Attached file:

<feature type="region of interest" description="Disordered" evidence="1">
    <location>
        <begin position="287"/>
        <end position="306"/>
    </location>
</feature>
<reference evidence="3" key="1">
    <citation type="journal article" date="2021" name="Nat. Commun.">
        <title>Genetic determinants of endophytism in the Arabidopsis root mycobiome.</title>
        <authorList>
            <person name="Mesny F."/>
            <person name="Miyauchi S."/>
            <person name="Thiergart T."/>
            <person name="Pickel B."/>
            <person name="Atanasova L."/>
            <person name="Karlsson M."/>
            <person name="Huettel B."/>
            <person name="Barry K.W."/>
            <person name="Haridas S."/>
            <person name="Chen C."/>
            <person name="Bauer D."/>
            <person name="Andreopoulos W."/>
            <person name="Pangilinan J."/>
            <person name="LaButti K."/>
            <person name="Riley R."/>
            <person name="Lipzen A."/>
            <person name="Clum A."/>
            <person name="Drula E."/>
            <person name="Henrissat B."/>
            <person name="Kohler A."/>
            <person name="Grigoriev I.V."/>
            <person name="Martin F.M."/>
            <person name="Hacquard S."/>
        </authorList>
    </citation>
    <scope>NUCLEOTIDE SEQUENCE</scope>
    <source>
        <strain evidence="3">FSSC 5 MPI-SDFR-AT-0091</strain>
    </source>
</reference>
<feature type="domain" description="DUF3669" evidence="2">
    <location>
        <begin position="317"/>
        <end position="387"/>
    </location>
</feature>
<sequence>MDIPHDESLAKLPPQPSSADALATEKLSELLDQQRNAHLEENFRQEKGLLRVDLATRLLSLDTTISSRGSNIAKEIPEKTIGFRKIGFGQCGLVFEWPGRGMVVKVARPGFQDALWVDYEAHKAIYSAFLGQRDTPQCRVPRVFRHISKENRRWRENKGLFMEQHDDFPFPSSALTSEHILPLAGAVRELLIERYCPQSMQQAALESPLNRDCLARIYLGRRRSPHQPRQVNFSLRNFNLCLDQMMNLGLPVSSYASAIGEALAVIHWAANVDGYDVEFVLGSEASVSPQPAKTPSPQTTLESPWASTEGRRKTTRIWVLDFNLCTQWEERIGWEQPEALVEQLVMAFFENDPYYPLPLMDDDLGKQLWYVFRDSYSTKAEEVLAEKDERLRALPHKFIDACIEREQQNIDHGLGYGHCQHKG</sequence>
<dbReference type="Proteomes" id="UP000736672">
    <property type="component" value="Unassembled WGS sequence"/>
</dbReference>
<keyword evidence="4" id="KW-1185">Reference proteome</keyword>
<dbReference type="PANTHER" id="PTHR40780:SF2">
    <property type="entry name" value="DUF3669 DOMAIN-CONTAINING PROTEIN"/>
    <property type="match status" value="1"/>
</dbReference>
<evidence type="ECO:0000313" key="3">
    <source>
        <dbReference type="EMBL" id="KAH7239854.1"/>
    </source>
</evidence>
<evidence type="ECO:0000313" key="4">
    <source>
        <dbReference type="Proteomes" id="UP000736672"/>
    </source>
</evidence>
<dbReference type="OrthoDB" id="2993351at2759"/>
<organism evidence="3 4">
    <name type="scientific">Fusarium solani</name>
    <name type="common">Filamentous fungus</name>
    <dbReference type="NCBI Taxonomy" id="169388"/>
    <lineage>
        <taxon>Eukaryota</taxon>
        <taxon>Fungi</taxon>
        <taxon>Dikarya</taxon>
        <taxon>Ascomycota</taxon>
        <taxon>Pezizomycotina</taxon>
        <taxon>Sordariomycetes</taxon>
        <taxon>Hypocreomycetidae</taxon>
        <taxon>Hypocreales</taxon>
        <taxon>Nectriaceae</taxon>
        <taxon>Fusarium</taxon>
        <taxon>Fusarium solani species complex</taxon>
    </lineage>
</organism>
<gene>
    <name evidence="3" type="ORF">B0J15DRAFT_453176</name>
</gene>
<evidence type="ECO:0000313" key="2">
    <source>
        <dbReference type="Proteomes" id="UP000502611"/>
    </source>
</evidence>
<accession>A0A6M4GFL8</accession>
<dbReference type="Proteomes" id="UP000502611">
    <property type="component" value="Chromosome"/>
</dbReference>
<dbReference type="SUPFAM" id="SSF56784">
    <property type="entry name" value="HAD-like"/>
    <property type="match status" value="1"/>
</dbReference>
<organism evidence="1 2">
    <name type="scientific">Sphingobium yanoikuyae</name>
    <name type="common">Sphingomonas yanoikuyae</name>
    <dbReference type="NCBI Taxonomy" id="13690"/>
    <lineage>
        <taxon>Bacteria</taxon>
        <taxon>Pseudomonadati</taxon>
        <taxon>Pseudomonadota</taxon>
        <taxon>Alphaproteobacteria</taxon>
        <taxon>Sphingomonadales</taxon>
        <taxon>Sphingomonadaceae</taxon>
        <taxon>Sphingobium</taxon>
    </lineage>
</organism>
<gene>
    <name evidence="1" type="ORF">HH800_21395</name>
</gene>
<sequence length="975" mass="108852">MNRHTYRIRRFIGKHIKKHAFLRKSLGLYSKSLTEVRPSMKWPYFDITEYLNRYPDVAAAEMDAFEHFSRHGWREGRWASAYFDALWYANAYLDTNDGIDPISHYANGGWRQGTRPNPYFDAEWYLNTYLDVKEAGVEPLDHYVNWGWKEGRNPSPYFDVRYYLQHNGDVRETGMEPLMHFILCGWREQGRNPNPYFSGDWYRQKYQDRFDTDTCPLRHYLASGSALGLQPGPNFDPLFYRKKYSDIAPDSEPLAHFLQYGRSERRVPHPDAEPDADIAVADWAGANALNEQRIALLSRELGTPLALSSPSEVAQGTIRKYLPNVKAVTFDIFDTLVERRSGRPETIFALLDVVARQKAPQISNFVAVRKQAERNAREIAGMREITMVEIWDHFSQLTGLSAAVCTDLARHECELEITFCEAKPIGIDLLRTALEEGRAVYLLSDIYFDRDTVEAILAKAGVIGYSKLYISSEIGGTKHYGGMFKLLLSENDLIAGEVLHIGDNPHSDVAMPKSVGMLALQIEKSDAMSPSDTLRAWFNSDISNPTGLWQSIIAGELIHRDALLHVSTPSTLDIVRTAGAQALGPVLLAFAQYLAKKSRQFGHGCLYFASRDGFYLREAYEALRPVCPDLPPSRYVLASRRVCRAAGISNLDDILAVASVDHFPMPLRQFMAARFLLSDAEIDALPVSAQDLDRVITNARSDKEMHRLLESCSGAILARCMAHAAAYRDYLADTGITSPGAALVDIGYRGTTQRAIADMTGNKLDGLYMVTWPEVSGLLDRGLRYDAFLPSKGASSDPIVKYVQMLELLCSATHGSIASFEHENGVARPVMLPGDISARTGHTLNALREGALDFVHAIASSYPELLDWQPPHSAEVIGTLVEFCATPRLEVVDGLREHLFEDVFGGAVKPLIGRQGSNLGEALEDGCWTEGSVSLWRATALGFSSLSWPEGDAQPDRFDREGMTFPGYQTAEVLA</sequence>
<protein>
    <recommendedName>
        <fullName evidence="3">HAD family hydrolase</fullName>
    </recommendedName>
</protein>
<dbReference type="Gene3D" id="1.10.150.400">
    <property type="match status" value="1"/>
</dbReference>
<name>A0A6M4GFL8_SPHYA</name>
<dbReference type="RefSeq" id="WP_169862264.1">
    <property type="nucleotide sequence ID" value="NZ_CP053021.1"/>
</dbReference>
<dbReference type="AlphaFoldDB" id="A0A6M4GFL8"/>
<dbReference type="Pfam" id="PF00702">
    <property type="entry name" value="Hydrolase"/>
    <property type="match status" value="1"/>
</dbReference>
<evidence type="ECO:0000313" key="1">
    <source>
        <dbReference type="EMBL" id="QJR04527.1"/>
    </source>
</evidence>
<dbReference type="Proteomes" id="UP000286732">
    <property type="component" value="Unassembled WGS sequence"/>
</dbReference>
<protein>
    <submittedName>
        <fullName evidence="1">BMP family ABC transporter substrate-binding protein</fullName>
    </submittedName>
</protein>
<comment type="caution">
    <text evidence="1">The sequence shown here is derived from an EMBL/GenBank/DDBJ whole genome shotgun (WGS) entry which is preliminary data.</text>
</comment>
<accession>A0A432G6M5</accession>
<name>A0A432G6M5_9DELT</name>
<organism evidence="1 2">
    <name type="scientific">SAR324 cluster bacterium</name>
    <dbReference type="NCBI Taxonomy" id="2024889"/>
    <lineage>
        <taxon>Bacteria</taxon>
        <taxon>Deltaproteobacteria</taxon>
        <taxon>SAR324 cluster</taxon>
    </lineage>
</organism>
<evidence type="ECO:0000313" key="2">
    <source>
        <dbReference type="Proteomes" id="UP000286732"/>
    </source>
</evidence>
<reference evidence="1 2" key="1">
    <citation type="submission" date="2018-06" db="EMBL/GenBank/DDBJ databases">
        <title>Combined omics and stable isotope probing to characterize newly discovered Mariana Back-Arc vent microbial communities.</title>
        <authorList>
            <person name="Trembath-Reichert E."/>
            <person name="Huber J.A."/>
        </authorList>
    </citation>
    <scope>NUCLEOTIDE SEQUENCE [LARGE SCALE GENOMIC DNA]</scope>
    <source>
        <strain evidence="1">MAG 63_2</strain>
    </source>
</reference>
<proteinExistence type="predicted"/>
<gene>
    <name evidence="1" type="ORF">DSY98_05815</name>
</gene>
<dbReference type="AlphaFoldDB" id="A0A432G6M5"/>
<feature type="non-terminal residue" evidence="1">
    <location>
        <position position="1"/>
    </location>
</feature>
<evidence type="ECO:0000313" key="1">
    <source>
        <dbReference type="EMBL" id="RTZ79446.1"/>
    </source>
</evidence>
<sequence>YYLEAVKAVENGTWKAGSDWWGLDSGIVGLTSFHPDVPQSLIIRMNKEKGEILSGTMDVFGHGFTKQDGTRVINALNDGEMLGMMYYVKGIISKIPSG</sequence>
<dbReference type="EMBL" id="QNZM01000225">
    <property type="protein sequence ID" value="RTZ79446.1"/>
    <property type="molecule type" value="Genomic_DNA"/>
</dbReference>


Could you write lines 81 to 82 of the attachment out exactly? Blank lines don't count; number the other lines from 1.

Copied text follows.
        <taxon>Fusarium</taxon>
        <taxon>Fusarium solani species complex</taxon>